ISSN (Print) - 0012-9976 | ISSN (Online) - 2349-8846

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Tea Party S(l)ips

In the run-up to the forthcoming general elections, the humble tea has become the quintessentially quotidian symbol of national political discourse.

When an ordinary drink like tea starts to figure prominently in national discourse, it’s not politics as usual. Indeed, nothing has been quite the usual poll staple in the run-up to the 2014 general elections. The conversations buzzing around us – weighing the pros and cons of three heavyweight political personalities (Rahul Gandhi, Narendra Modi and Arvind Kejriwal) and the political parties they represent – have been more charged than political debates in recent memory. Indian politics is always full of surprises, whether we think of heated discussions on Sonia Gandhi’s “foreign origins”, the Aam Aadmi Party’s broom as an election symbol, or Azam Khan’s stolen buffaloes.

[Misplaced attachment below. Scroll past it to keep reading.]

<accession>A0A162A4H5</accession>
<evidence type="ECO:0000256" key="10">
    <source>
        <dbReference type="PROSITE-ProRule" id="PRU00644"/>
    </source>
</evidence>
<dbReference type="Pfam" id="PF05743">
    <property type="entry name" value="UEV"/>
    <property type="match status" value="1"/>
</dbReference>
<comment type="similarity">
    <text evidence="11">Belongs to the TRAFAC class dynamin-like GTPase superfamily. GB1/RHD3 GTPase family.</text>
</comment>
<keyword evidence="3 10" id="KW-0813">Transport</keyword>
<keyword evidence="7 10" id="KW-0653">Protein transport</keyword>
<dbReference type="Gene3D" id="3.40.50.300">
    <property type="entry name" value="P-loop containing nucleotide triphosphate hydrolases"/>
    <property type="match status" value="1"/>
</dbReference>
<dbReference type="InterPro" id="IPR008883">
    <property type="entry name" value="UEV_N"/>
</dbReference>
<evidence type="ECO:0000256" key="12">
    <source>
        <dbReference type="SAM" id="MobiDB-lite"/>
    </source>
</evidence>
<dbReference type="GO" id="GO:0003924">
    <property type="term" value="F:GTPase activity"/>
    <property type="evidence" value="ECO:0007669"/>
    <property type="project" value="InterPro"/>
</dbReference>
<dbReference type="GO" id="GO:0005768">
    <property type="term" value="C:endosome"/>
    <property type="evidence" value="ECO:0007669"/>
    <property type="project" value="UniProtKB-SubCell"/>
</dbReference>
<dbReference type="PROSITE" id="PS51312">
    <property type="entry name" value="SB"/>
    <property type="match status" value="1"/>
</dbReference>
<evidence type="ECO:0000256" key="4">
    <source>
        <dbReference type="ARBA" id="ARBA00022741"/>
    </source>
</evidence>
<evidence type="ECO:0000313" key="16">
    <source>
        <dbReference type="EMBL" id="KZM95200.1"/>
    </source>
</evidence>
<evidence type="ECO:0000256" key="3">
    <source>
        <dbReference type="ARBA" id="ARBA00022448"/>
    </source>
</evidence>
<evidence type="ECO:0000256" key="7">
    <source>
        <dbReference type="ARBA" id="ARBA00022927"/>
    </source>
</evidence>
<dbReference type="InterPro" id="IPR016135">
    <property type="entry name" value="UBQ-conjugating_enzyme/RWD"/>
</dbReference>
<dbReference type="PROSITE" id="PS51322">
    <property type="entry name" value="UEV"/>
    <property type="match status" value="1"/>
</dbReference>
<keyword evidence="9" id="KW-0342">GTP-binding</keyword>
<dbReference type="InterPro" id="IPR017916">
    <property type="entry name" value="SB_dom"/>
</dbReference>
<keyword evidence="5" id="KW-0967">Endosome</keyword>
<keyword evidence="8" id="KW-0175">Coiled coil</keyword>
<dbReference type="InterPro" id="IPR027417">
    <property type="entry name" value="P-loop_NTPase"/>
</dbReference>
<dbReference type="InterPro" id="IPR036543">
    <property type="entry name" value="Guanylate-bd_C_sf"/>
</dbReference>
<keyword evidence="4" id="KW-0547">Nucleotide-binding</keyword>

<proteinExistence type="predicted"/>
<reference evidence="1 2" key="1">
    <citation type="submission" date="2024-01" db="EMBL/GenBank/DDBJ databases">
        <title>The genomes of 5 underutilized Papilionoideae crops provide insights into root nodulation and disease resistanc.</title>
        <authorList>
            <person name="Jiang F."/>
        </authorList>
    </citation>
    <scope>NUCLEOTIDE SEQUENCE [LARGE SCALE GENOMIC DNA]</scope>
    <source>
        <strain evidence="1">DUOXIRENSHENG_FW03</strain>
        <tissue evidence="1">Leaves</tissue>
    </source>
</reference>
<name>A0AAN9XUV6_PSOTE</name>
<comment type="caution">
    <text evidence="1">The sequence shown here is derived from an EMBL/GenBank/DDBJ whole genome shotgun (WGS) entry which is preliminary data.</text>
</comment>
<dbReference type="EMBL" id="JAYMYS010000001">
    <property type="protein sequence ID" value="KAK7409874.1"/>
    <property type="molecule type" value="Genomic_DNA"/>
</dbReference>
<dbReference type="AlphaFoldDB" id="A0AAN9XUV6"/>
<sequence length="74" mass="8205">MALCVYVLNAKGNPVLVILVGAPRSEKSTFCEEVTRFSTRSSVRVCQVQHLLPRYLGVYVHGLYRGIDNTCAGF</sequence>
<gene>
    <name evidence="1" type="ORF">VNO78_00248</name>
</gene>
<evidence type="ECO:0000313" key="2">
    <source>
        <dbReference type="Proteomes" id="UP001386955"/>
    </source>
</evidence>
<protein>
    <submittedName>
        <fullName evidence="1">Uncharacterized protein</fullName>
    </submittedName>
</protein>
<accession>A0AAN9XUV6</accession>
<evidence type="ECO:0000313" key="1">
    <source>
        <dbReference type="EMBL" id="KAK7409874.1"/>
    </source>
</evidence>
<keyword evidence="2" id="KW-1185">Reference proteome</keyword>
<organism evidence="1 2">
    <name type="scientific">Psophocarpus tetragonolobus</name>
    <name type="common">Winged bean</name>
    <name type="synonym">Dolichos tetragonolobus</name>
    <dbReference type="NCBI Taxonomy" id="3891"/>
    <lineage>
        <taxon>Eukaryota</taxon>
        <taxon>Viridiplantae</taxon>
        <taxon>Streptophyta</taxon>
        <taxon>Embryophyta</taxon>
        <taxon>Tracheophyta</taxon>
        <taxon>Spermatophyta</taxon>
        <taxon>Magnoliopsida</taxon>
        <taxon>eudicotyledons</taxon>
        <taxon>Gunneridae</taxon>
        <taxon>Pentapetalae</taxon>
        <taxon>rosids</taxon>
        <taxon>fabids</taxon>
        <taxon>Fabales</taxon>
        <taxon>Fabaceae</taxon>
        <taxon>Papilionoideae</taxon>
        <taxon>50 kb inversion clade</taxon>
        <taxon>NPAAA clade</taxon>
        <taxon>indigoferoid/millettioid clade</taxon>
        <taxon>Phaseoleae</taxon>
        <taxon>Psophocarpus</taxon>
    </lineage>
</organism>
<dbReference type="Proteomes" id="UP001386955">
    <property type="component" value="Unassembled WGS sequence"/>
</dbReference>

The most recent item of quotidian consumption that has entered the fray of political arguments is tea. Tea has become the focus of the electoral strategy of the Bharatiya Janata Party (BJP) as it prepares for the polls this summer. Consumed as fragrant leaves brewed in fancy pots, or pedestrian powder boiled in over-used, tacky saucepans at roadside stalls, this popular drink has been transformed into an idiom of political contention between the two main national parties – the Congress and the BJP.

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